Nothing has affected change in the workplace so drastically or as completely as the continual introduction of advances in modern technology. This is not to say that technology is a bad thing…just a double-edged sword.
Those who cannot adapt to changes in marketing trends from a communications standpoint simply will not succeed. Think of those who were perplexed when being trained on how to operate the small business phone service as those who may not be enjoying the technological advances in the workplace. This unfortunate reality has, on the other hand, encouraged young, aggressive entrepreneurs to find ways to raise the bar on their competitors.
Take, for instance, Mark Zuckerberg, who wrote Facemash in 2003 while attending Harvard University. Zuckerberg hacked into Harvard’s computer mainframe and procured photos from the private Dormitory Identification Files of nine different houses. He then posted pictures of his fellow students side by side, inviting users to choose which person was ‘hotter.’
Within four hours of being launched, the seed was planted. The site received 22,000 photo views, divided amongst 450 unique viewers. Facemash was disabled three days later. Zuckerberg was cleared of all charges. In 2006, Facebook was released to anyone over the age of 13. In 2012, Facebook was valued at $104B. It is now the most popular social networking site in the world.
Many small business owners are now using Facebook for lead generation. Often, small to medium-sized companies will outsource page management to college students, like Zuckerberg, who have a unique knowledge of SEO and web marketing. The problem with outsourcing pages is that potential service providers are in a position to demand higher pay. Page management is very quickly becoming a trade skill.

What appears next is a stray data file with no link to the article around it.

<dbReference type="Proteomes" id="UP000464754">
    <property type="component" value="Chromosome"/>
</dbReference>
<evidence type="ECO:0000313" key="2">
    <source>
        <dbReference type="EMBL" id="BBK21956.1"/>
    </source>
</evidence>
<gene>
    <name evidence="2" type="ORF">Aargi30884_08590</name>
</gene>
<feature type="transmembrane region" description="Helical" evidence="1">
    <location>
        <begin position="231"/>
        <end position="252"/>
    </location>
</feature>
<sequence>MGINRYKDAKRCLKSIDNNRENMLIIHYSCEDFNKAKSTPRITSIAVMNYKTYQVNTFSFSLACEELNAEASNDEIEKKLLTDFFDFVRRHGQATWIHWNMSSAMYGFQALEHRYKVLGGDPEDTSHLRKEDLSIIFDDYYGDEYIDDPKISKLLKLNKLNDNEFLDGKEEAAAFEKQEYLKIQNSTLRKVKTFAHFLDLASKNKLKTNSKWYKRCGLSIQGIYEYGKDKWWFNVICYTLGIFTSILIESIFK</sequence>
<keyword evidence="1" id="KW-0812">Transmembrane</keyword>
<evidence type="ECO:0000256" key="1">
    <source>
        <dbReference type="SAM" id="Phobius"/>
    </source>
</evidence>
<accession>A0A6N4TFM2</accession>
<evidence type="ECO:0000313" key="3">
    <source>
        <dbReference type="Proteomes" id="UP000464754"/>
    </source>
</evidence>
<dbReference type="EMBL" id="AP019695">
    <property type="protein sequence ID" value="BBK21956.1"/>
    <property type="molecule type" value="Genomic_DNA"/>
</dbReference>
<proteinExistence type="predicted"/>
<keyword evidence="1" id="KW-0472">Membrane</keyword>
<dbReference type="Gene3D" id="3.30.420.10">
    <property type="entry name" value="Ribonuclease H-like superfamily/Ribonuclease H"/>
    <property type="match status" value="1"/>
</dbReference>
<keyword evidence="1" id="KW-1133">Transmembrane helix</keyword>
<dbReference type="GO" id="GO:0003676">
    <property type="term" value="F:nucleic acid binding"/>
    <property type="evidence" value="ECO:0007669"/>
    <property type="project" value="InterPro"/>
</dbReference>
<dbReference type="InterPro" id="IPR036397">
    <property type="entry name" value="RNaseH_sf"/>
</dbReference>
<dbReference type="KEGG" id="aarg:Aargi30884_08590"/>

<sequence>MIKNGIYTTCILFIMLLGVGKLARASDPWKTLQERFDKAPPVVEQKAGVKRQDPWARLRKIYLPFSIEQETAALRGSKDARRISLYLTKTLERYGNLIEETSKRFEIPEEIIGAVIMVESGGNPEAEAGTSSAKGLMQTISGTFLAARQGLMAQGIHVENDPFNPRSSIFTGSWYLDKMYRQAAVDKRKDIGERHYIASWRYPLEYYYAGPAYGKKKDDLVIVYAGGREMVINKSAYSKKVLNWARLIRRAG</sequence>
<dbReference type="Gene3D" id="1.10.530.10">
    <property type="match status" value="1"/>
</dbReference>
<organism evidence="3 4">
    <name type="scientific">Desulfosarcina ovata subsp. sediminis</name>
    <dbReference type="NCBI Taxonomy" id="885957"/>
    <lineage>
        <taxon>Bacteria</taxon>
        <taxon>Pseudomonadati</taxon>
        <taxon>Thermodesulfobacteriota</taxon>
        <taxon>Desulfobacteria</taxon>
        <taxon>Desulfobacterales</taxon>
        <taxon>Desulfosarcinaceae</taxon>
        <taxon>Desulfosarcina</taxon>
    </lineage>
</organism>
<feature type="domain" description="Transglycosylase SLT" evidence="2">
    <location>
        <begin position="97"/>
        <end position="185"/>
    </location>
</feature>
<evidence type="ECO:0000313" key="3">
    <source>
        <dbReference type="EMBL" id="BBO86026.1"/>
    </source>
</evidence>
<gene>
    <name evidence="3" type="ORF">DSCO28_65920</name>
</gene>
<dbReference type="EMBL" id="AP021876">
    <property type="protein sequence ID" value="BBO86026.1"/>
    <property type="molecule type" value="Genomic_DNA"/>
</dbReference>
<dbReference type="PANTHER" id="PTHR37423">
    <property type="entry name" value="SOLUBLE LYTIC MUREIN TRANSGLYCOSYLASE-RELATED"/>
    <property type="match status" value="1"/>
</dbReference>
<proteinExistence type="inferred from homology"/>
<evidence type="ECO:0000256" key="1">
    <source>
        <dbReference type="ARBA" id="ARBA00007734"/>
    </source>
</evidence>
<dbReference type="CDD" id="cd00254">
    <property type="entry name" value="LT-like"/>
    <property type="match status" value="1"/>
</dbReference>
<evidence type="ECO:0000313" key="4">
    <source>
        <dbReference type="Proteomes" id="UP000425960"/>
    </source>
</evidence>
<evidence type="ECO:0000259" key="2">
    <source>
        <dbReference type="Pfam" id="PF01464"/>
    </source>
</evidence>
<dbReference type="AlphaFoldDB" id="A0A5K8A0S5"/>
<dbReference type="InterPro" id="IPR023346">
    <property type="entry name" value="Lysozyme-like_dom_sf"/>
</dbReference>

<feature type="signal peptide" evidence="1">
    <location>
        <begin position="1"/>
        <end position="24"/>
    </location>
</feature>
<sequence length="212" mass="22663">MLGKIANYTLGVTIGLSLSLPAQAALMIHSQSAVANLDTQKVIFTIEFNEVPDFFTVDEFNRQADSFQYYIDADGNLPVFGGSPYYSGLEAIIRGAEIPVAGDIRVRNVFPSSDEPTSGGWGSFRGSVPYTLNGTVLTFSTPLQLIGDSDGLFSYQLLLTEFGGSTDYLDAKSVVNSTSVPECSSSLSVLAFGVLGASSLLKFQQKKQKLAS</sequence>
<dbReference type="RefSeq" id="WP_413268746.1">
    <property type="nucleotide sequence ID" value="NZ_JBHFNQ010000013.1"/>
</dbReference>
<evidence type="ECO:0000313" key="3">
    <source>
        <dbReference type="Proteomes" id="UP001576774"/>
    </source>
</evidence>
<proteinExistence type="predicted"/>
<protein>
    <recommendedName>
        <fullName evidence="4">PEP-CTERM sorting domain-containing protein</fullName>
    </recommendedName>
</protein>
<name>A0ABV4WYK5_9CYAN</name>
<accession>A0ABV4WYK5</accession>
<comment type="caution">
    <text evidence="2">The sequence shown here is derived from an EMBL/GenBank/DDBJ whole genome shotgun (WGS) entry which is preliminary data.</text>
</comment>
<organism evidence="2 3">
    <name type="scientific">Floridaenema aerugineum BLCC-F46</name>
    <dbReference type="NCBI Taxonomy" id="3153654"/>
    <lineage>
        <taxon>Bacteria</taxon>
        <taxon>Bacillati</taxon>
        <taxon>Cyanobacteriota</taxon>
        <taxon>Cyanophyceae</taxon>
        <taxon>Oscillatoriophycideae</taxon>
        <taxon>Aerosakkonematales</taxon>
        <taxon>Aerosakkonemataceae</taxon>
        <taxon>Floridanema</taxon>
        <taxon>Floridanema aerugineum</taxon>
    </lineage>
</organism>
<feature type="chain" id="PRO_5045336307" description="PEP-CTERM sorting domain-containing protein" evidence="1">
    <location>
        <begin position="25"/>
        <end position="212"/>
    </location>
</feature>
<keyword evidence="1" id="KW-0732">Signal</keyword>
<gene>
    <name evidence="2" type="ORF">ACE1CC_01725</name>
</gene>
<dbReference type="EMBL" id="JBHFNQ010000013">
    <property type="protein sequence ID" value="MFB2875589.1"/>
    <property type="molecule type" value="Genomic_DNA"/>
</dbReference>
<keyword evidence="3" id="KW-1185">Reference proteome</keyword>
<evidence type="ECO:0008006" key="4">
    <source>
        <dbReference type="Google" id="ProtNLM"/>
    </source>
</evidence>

Since social networking platforms are more or less cloud-based, more and more Page Managers are now working from home. This is desirable for students trying to earn some extra cash while finishing up their degree. Many businesses are now online only, as the ability to work remotely eliminates the need to rent office space.
In terms of job training, technology has brought about changes in opposing ways. First and foremost, new employees can train in the back office with orientation videos. Because of cloud-based platforms like Google Drive, employees can now train at home while on the clock, and managers can streamline important information to them.
This gives managers the option of doing two things at once…training an associate, and running the floor. Nothing compares to face-to-face interaction with customers, but managers know that a store can work for them when they can’t be there.
This means that management must familiarize associates with technology that will assist them in the completion of important activities on the selling floor. This may mean walking them through updates to the display panel on the cash register. Regardless, technology often does a better job of eliminating productivity than it does supporting it.
Depending on the line of work they’re in, employees may need to familiarize themselves with a new design as infrequently as once a month or as often as several times a week. Employees who enjoy learning new things, and who have a basic practical knowledge of modern technology trends excel very quickly in office supply settings. Major office supplier Staples now carries 3D printers, which can effectively print a 3D image based on a computer blueprint. It is projected that 3D printers will go mainstream, and that more graphic designers will be working from home.